PLUS: How Businesses & Families Are Being Impacted
By Dr. Karyn
Hello DK Leadership Community!
This past month we filmed a full 1-hour TV special (on the international syndicated talk-show “Cityline”) about the epidemic of loneliness in America. I work in this field and yet even I was surprised and deeply saddened by the stats:
Psychology Today says that loneliness has doubled, regardless of geography, race, gender or ethnicity in America over the last 50 years!
- 25% Say they rarely feel understood
- 20% Say their relationships are sometimes not meaningful
- 20% Say they rarely / never feel close to people
- 82% Say they do not have people in their life with whom they can really communicate
So… Why is this happening?
The research points to many potential influences:
- Society Has Changed
Today people are living alone and isolated. Many of us have moved away from home for school or work, and we no longer live in villages of people who know us.
- Lack Of Tools
Even if we have plenty of people around us, many of us lack the skills to really connect with others. Sure, we can make small-talk with strangers or even coworkers, but how many of us know how to have meaningful conversations with others? Even 60% of self-reported lonely people are married – so just because we have people around us, it doesn’t shield us from feeling lonely.
- Social Media
Many blame social media – but the research on this is mixed. Studies have shown that if people are using social media as a substitute for real relationships, it can lead to feeling more lonely. But the amount of time we spend online is also a factor. Psychology Today says that people logged on to social media for only 30 min. / day were less lonely than those who were logged on for more than 2 hours. This might indicate that if we use social media as an extension of our real relationships to communicate with those we care about, rather than as a replacement for real-world connections, it can actually be a helpful tool.
How does this impact businesses? Work is the “New Family”!
What’s fascinating to me about all this is how our “loneliness epidemic” is impacting businesses. One of the highest values for younger generations in the workplace (including Gen Y, Z) is looking for an organization with a ‘Family Culture’. They want their managers to be less of a ‘boss’ and more of a mentor (or an aunt/uncle!), someone who can really get to know them and pour into their life. In years past – businesses kept clear boundaries between work and home, but no more! We are seeing progressive businesses design their office spaces to feel more like homes, with open living room areas, and large desks where team members can work side by side. There is even a strong trend for organizational teams to have potlucks and lunch together – just like a big extended family! Smart organizations are recognizing that if they can help to meet this need for connection, they will be rewarded by higher retention and the engagement of their workforce.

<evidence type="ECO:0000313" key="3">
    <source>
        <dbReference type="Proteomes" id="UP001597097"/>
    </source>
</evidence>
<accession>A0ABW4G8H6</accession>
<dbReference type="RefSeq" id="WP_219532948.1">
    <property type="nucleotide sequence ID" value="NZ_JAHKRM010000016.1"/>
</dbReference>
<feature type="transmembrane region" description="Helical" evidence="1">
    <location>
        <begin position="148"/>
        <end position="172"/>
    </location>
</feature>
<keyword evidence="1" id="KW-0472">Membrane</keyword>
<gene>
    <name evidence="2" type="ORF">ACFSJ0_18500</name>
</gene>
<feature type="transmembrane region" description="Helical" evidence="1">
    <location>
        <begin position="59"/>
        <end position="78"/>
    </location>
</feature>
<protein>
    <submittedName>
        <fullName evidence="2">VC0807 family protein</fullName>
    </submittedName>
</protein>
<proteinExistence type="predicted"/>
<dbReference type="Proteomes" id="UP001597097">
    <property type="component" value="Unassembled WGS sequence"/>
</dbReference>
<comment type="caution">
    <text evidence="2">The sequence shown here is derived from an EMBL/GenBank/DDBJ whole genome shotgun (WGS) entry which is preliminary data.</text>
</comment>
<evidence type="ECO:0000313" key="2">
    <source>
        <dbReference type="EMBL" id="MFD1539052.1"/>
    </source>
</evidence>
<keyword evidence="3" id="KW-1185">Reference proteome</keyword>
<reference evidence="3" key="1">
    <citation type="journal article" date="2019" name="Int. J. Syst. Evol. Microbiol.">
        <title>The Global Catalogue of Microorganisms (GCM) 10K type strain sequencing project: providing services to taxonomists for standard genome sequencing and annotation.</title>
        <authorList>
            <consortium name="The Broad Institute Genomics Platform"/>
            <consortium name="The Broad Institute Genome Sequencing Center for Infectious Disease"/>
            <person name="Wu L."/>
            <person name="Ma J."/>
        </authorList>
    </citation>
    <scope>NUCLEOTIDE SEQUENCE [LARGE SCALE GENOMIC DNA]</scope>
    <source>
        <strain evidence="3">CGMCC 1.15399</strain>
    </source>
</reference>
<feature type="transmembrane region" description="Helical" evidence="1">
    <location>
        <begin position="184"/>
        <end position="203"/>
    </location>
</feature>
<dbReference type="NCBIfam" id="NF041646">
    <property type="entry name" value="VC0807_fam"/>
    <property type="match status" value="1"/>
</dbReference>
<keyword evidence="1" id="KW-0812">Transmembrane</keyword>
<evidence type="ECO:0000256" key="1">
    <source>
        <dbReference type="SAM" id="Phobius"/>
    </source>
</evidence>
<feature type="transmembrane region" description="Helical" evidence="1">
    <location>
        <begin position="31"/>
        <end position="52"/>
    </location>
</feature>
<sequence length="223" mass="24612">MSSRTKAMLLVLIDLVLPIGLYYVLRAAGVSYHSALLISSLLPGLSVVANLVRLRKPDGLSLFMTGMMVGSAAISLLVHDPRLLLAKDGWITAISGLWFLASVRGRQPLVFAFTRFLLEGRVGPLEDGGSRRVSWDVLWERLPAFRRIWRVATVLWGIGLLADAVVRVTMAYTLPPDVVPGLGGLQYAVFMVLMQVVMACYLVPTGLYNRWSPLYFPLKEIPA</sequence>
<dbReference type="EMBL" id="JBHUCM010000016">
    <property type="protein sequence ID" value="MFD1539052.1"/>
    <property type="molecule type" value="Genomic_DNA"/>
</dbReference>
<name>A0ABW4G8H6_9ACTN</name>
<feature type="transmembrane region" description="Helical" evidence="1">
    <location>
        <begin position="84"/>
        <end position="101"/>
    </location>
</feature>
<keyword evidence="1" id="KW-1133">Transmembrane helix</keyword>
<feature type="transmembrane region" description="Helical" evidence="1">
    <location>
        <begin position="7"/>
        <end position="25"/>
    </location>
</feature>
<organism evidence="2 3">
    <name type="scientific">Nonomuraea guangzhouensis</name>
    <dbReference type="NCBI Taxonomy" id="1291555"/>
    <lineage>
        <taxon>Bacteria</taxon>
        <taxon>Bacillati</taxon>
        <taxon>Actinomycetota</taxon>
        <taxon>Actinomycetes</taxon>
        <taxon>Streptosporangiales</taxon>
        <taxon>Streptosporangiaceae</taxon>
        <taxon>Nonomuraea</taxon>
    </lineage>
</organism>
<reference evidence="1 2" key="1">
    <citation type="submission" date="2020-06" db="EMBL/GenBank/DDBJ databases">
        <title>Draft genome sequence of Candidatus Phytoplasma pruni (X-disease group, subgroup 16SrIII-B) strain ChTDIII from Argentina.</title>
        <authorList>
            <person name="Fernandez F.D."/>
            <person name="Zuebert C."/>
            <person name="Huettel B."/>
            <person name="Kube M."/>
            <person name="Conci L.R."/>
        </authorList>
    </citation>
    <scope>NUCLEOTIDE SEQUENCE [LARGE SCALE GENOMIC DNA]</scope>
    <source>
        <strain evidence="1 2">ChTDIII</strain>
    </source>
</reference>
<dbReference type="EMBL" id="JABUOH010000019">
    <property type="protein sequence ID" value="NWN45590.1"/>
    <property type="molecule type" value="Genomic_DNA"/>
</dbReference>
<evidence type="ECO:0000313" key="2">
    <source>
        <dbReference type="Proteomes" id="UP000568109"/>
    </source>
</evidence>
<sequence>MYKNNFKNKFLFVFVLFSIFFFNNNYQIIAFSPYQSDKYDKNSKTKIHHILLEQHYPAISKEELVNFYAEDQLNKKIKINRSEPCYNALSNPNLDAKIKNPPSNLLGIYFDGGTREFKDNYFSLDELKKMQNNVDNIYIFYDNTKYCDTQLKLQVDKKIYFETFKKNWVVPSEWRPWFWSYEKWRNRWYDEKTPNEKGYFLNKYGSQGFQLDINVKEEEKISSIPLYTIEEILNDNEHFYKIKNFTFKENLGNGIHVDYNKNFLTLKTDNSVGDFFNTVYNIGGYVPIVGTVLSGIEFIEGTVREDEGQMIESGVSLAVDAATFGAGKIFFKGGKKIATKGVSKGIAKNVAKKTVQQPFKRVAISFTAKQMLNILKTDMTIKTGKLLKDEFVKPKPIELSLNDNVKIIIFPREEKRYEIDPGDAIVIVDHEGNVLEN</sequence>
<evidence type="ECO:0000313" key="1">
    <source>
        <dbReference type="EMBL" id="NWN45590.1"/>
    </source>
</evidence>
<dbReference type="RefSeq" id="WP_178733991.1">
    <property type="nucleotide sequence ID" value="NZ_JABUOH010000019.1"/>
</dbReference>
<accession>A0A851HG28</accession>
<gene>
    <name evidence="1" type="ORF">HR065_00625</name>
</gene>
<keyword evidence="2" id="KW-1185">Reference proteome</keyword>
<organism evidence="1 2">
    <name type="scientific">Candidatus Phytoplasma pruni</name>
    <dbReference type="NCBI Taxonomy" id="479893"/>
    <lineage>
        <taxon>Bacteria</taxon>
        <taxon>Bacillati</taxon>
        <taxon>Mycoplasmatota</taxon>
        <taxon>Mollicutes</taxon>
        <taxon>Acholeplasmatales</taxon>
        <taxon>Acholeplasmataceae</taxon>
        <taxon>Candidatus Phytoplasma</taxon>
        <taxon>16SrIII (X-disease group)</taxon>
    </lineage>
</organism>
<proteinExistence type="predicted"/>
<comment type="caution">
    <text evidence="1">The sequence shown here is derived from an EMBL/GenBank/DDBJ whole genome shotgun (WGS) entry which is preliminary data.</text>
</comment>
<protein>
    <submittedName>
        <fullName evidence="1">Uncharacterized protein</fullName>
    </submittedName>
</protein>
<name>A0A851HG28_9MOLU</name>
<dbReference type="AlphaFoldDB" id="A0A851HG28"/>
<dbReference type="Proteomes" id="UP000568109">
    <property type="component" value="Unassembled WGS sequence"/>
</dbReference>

How to empower your kids? Help them find their tribe!
Share with your kids that we don’t need 50 friends, we just need a few really great friends that understand us and have our back – and with whom we can be authentic! I call this “Finding Your Tribe”. Help your kids to identify other kids who they know share similar interests and similar values. Introverts and extraverts alike – we all need a place of belonging where we feel supported and safe!
Want to help yourself or someone you know to feel less lonely?
I’ve got 3 great steps for you to try…
1. Develop The Skill Of “Meaningful Small Talk” (Emotional Intimacy Level = Low)
I used to really dislike the idea of small-talk. It felt fake to me, draining and shallow. And then I realized that learning this skill is actually important, because it’s often the first step in making a connection. So what should you talk about? Focus on pop culture, current events, news, things that everyone can relate to on some level. (Example: “Did you watch the Raptors win the NBA Finals?”) YES- I’m a proud Canadian/Raptors Fan!
2. Find Your People (Emotional Intimacy Level = Medium)
Ask yourself who are “your people”? Foodies, entrepreneurs, artists, athletes? Be intentional to find networks to expand your options. This might involve joining a sports league or an arts class – you might need to go where other people with the same interests would also like to go. And think about your small-talk partners – who was it easy to talk to? Chances are, you had something in common. Ask them to meet for coffee or dinner to connect. You may experience false starts – no problem! Keep trying!
3. Identify Your Tribe & Connect Regularly (Emotional Intimacy Level = High)
Identify 3-4 people who you’d like to be part of your “tribe” – people that you can share your highs and lows with. Plan to meet regularly (ex. monthly) so you can really track with each other about what is happening in your lives. Be intentional to become interested in their lives, and how you can also be a great friend for them!
There is so much more that I could say about this topic, and so many other ways within each of these emotional intimacy levels that you can take action to help yourself if you are feeling lonely. But I would love to hear your thoughts on this topic!
Do you have ideas or experience about how businesses or families can help decrease the epidemic of loneliness? Email me at firstname.lastname@example.org.
Your Leadership & Relationship Coach